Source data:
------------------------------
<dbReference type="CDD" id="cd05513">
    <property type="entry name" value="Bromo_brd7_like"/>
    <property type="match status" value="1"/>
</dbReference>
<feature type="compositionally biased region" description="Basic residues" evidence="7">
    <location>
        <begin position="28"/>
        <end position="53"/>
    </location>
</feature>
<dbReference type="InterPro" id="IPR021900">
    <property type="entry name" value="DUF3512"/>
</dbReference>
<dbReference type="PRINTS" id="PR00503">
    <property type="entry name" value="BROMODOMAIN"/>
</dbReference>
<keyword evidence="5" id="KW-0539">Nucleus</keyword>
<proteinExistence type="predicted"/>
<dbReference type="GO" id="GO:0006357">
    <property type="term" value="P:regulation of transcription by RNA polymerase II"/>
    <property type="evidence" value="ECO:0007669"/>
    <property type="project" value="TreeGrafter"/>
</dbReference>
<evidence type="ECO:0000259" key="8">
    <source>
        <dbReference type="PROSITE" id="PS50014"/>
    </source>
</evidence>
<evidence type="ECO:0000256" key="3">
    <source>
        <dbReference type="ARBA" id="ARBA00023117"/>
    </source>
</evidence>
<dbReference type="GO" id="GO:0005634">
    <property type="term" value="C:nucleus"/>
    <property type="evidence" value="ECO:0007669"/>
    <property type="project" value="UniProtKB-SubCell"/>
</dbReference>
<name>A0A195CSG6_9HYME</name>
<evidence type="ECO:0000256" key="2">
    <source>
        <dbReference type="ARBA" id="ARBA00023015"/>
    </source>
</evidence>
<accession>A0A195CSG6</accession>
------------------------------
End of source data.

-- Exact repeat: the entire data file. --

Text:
<dbReference type="CDD" id="cd05513">
    <property type="entry name" value="Bromo_brd7_like"/>
    <property type="match status" value="1"/>
</dbReference>
<feature type="compositionally biased region" description="Basic residues" evidence="7">
    <location>
        <begin position="28"/>
        <end position="53"/>
    </location>
</feature>
<dbReference type="InterPro" id="IPR021900">
    <property type="entry name" value="DUF3512"/>
</dbReference>
<dbReference type="PRINTS" id="PR00503">
    <property type="entry name" value="BROMODOMAIN"/>
</dbReference>
<keyword evidence="5" id="KW-0539">Nucleus</keyword>
<proteinExistence type="predicted"/>
<dbReference type="GO" id="GO:0006357">
    <property type="term" value="P:regulation of transcription by RNA polymerase II"/>
    <property type="evidence" value="ECO:0007669"/>
    <property type="project" value="TreeGrafter"/>
</dbReference>
<evidence type="ECO:0000259" key="8">
    <source>
        <dbReference type="PROSITE" id="PS50014"/>
    </source>
</evidence>
<evidence type="ECO:0000256" key="3">
    <source>
        <dbReference type="ARBA" id="ARBA00023117"/>
    </source>
</evidence>
<dbReference type="GO" id="GO:0005634">
    <property type="term" value="C:nucleus"/>
    <property type="evidence" value="ECO:0007669"/>
    <property type="project" value="UniProtKB-SubCell"/>
</dbReference>
<name>A0A195CSG6_9HYME</name>
<evidence type="ECO:0000256" key="2">
    <source>
        <dbReference type="ARBA" id="ARBA00023015"/>
    </source>
</evidence>
<accession>A0A195CSG6</accession>